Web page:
One            One action”
                           source        agent

                         Average          One
                         person        medium
                Biological
                Susceptibility                  All Media
         Social
         and demographic factors          Cross media transfers
 Community characteristics that                                 Impacts
 increase vulnerability                           over time (into future)

  Adapted from A. D. Kyle, “Becoming more cumulative”
           UC Berkeley CI Symposium, December, 2009
Multiple Exposures Leading to
Common Adverse Outcomes
                  Antiandrogenic compounds and
  Phthalates
                         other risk factors



                     Disturbed
                     Androgen
                      Action



                    Altered male
               reproductive outcomes
Background and Vulnerability Impact on Risk
   • Background      • Vulnerability, e.g., from
      – Biological      – Life stage
      – Exposure        – Genetics
                        – Health disease status




                                                   Advancing Risk Assessment
                                                          Chemical’s risk is
             Environmental Chemical
                    Stressor                              determined by:
Background Exposure           Biological Susceptibility
  (Endogenous and             Health & Disease Status,    Background
     Exogenous)                  Genetics, Age, Sex
                                                          exposures
                                                          Biological
            An
            Individual’s                                  susceptibility
            Response
                                                          Exposure level to
                                                          the chemical
                  Environmental Dose of
                  Chemical Stressor

                    Heterogeneity in
                                                           Includes the
                Background Exposure and
                      Susceptibility
                                                          broad range of
                           Population Dose Response
                                                          stressors
        Fraction of
        Population                                        impacting dose
        Responding
                                                          response
             Environmental Dose of Chemical Stressor
• Data interpretation for risk or safety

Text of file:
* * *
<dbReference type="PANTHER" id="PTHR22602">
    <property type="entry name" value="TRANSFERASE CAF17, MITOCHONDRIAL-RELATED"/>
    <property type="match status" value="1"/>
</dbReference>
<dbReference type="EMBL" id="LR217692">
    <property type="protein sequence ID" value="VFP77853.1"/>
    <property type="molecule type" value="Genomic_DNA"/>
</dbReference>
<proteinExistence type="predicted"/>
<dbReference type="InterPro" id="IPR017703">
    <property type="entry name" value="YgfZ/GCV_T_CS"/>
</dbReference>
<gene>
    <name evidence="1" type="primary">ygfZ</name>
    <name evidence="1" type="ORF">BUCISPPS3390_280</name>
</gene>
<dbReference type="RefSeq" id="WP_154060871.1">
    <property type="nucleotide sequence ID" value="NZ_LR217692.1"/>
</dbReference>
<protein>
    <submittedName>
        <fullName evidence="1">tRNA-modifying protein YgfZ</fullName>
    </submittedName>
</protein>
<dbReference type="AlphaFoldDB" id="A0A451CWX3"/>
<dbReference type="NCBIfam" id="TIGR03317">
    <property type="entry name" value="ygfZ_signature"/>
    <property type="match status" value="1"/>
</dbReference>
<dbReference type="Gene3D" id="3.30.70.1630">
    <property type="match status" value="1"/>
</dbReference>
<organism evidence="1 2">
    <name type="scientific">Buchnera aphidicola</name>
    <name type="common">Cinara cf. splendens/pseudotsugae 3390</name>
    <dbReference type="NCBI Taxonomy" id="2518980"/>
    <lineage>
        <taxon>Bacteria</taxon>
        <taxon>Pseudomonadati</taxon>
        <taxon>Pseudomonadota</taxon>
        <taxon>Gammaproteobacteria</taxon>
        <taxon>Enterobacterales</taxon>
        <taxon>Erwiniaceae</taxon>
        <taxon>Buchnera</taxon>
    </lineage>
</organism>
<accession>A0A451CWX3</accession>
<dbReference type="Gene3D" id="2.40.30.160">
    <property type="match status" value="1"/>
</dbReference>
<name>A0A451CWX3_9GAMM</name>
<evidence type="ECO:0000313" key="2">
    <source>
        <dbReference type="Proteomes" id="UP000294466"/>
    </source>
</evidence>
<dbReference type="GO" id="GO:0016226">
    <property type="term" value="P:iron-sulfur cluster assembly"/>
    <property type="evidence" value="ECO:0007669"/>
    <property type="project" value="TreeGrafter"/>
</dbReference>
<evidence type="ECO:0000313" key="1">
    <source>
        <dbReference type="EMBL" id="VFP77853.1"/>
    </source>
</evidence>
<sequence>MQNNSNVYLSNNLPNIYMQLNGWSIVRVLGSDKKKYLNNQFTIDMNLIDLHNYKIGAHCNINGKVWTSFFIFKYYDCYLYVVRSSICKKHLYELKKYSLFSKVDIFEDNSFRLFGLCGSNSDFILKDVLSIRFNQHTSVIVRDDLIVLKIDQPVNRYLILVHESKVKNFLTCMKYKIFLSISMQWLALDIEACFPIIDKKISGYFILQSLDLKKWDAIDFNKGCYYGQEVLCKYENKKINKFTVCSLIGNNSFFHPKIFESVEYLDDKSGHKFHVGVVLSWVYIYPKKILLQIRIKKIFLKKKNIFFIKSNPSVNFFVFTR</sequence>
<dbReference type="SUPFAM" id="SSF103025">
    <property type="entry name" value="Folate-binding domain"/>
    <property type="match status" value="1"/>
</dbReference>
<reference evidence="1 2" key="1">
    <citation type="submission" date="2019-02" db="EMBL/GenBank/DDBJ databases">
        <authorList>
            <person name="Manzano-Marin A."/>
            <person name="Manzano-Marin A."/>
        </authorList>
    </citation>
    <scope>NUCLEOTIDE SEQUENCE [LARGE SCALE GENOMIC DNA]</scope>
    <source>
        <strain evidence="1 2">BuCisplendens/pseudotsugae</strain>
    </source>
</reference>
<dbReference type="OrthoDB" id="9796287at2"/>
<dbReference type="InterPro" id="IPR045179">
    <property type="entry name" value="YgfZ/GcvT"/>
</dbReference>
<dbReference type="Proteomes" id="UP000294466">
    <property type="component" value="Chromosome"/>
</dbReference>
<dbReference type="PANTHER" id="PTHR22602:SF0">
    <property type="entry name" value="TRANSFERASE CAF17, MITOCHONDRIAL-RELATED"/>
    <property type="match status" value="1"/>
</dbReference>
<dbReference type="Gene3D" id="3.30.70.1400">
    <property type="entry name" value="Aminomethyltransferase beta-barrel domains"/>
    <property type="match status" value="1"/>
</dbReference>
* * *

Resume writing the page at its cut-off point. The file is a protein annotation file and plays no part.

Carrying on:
evaluation assessment of a single chemical
   Needs to consider multi-stressor environment
   Involves assessment of population data
    on health factors
   Is a key area for stakeholder involvement
                              *   This will be less
                                  complex when
                                  anchoring to well
                                  studied and
                                  characterized
                                  chemicals
      Needed for full realization of vision …
Knowledge                           Methods
• Toxicity-pathway identification   • Address metabolism
• Multiple pathways                 • Chemical-characterization
• Adverse patterns and                tools
  magnitudes of perturbations       • Assays to uncover cell circuitry
• To capture life stages            • Assays for large-scale
• Effects of exposure duration        application
• Low-dose response giving pre-     • Suites of assays
  existing human exposures          • Human-surveillance strategy
• Addressing human variability      • Mathematical models for data
                                      interpretation and
                                      extrapolation
                                    • Test-strategy uncertainty
    Use of emerging data in the interim


           10’s/year

                       100’s/year        10,000’s/day
1-3/year                                                   100,000’s/day
                                                  In vitro, in silico, + structure
                                                  • Comparative analysis for
Work through                                         green chemistry
practical integrated                              • Selected hazard
                       Integration, read across      identifications
approaches to
                            and anchoring         • Cautious regarding over
identify hazards and
estimate risks                                       interpretation
                                                  • Transfer company product
                                                     development rule in/out
                                                     methods to regulatory arena